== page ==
Mulholland Drive is the other great solitary drinking game movie. But it’s also one of the most “sociable” films David Lynch has made. One of the best things about it is the conversations it gets one to have with friends who’ve either hated it or been moved by it or both. Like Blade Runner, Mulholland Drive lures us into having conversations about what’s “actually real” in the movie and what parts are “not real,” and to figure out how the not real stuff fits into the real stuff (or vice versa). Is the whole first part of the film a dream and the second part reality? Is the first part the wish-fulfilling rationalization of the murder in the second part? Is fantasy/dream interwoven with reality throughout the whole film? Is Rita “really” just a version of Betty/Diane? It’s impossible not to bite, to play these “which part’s real?” games. As with Blade Runner, figuring out the truth feels important, not just like an empty intellectual exercise, because, however you slice it, there’s a real emotional core to the story. Parts of the film are really moving and heartbreaking. Like witnessing a car wreck, it’s hard sitting back and not getting involved.

Ultimately, all such discussions of the “reality” of Mulholland Drive lead to the Club Silencio scene. A trumpet player comes out on stage playing his instrument, but then he stops playing and the music continues. “No hay banda,” the master of ceremonies explains, “There’s no orchestra. It’s all a recording.” Then, a singer (Rebekah del Rio) comes out on stage and gives a wrenchingly emotional rendition of Roy Orbison’s song “Crying,” and at last collapses – again, her voice continuing with the song. We feel suddenly like real idiots, because we are just as shocked this time as we were just minutes ago with the trumpet player. It’s like we’ve learned nothing. We feel chastised, like a bad student.

Lynch is beating us retards over the head with the fact that nothing is real in this film. It’s not the depressed and brokenhearted Diane, alone and blowing her brains out in her apartment at the end, who is the “real” woman. She’s a lure for our belief, just like the mascara-dripping sad singer on the stage, before she collapses. Give up on either of them, on any of it, being real. Clearly, Lynch really really wants us to get this message. It’s important we get it, just like it’s important that Betty and Rita really get it, and from their tears watching the singer collapse in Club Silencio, you can tell that it hits them hard.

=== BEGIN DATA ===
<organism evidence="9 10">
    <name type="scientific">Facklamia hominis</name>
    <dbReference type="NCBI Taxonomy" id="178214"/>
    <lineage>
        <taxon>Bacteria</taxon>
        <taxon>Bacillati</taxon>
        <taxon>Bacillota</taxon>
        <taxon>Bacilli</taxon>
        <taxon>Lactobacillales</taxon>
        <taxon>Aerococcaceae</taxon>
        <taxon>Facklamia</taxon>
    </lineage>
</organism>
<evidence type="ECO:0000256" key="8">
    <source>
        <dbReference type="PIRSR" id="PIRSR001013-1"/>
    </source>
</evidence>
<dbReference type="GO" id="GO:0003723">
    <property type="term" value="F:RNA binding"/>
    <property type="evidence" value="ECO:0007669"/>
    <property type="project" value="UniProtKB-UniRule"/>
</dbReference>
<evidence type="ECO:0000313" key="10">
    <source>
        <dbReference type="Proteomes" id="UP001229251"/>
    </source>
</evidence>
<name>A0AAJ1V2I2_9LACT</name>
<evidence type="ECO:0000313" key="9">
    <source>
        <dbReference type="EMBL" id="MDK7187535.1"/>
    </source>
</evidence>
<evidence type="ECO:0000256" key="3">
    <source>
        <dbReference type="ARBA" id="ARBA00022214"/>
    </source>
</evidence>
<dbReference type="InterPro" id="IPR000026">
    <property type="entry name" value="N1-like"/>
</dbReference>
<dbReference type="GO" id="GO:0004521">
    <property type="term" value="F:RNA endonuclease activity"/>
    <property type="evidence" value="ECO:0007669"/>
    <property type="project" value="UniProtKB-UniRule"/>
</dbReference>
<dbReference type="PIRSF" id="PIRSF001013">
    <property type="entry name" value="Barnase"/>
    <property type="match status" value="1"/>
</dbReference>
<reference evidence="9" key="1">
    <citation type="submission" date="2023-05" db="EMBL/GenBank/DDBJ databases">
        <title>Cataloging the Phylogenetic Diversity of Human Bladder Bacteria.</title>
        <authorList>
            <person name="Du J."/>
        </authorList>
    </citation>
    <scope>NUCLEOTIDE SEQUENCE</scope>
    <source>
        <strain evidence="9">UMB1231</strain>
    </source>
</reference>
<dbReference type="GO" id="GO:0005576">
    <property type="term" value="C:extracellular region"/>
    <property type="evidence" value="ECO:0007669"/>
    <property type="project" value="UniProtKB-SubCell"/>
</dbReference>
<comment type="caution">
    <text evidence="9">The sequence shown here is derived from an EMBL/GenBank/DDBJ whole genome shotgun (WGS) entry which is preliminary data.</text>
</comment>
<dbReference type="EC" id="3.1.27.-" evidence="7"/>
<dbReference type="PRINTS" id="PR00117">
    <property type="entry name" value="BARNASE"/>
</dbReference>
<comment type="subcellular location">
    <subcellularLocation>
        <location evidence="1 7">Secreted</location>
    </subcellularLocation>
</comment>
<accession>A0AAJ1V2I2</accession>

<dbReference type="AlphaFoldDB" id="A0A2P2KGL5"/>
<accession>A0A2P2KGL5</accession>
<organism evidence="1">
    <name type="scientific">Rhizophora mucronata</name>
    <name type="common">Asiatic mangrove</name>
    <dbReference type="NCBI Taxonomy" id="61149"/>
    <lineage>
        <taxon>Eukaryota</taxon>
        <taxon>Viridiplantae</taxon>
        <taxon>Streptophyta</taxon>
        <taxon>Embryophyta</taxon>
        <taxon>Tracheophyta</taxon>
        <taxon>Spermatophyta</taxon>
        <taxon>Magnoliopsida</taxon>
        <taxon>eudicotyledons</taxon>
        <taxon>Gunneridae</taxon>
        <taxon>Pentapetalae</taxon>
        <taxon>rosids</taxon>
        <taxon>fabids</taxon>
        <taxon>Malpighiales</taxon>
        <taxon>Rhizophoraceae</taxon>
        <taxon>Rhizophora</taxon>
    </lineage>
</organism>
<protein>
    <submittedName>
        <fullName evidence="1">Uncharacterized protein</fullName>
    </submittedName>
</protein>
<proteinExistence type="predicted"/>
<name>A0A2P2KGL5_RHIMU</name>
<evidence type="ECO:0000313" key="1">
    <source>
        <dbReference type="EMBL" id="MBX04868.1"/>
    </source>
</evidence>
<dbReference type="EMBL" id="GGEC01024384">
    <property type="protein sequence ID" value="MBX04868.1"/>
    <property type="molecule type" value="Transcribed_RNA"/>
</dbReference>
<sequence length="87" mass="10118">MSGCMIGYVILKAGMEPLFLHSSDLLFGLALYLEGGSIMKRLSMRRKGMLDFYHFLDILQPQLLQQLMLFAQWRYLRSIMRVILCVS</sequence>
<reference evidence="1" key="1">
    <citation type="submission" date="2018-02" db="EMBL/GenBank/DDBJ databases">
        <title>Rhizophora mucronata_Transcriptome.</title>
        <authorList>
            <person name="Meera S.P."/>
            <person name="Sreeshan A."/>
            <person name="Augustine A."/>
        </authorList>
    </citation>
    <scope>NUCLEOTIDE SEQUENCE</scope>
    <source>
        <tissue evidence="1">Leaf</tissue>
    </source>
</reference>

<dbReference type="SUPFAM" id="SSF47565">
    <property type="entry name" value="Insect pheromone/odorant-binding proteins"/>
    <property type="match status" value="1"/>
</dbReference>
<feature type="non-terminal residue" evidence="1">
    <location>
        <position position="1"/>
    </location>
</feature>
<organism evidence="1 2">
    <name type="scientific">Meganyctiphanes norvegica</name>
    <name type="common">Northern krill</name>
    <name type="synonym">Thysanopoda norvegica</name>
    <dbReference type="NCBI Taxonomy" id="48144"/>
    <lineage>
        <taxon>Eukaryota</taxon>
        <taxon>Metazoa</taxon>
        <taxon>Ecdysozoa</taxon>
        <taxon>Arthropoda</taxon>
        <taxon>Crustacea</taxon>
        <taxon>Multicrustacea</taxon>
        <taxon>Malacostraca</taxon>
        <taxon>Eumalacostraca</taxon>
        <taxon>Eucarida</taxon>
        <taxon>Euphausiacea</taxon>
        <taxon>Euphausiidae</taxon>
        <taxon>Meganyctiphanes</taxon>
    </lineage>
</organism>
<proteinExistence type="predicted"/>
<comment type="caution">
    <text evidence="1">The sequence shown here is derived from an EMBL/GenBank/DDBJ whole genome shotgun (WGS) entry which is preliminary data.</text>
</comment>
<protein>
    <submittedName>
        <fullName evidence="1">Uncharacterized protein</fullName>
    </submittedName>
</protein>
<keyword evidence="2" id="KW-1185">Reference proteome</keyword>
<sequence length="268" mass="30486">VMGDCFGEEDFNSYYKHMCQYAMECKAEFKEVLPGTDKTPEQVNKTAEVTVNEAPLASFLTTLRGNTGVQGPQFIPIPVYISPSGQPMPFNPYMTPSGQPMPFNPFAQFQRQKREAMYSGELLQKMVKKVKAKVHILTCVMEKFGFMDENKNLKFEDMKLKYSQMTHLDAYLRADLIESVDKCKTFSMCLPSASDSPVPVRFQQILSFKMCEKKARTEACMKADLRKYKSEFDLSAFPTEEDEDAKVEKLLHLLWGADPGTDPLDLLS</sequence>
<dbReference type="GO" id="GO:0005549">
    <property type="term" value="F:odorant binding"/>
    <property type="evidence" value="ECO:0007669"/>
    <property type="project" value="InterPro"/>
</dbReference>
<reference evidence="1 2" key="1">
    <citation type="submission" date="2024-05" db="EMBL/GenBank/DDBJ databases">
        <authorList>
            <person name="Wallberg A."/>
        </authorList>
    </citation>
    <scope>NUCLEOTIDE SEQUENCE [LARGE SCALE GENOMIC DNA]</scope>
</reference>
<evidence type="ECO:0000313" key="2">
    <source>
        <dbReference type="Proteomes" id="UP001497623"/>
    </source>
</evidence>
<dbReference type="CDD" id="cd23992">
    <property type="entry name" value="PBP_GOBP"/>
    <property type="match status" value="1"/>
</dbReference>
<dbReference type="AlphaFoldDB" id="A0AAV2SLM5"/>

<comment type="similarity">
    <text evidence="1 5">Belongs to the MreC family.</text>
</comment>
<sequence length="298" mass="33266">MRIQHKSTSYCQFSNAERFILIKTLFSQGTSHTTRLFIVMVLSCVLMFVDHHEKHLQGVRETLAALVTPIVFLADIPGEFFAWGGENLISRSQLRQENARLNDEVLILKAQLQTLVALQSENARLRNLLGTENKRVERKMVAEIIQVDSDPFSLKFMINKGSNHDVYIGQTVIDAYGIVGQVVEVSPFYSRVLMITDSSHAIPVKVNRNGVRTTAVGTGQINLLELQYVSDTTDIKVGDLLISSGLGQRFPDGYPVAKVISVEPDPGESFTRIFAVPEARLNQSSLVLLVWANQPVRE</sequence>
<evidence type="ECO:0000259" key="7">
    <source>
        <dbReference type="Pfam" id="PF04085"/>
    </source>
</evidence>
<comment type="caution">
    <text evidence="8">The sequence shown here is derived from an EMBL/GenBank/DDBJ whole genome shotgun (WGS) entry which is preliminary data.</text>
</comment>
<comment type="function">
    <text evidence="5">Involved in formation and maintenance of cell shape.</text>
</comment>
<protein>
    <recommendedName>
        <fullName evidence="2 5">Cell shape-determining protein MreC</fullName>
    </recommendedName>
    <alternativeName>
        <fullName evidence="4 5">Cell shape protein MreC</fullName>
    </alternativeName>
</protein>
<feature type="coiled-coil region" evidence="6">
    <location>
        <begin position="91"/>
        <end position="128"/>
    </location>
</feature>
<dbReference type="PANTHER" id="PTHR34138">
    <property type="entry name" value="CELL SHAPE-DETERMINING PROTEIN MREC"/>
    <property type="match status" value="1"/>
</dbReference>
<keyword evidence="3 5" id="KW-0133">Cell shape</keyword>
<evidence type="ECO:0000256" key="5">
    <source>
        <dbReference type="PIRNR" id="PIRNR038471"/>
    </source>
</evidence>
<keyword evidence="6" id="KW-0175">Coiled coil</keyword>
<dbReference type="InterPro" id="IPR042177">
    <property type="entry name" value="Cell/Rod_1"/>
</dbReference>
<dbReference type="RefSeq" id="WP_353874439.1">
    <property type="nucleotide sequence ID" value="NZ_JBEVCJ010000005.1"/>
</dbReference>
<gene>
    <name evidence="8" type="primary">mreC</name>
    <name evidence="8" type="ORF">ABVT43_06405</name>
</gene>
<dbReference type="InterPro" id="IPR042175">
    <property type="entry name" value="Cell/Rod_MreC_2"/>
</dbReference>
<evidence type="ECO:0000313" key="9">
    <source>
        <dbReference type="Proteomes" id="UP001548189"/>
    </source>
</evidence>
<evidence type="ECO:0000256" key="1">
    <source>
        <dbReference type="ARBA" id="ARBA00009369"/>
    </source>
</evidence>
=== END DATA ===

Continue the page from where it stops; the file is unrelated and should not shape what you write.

What is so important about this message though? Is Lynch just making some kind of clever philosophical statement about Art? I don’t think so—Lynch is more serious (and even down-to-earth) than that. So is Ridley Scott. And so was Magritte. Could it instead be that, by making us see our own complicity in being fooled by a movie or a painting, these guys were trying to show us something about life and our own complicity in being fooled there too?

Maybe we need to keep going back and repeating this lesson—go back to Club Silencio and re-learn the lesson of the collapsed singer on the stage. Oh right! It’s not real! And then keep re-learning it. Maybe eventually it will stick.

About

I am a science writer and armchair Fortean based in Washington, DC. Write to me at eric.wargo [at] gmail.com.

One Response to “Fool Me Once, Shame on You, Fool Me Twice, Shame on Me (Blade Runner and Mulholland Drive)”

  • I love the BladeRunner drinking game !! But yeah I get the message but still looks like a pipe to me 😉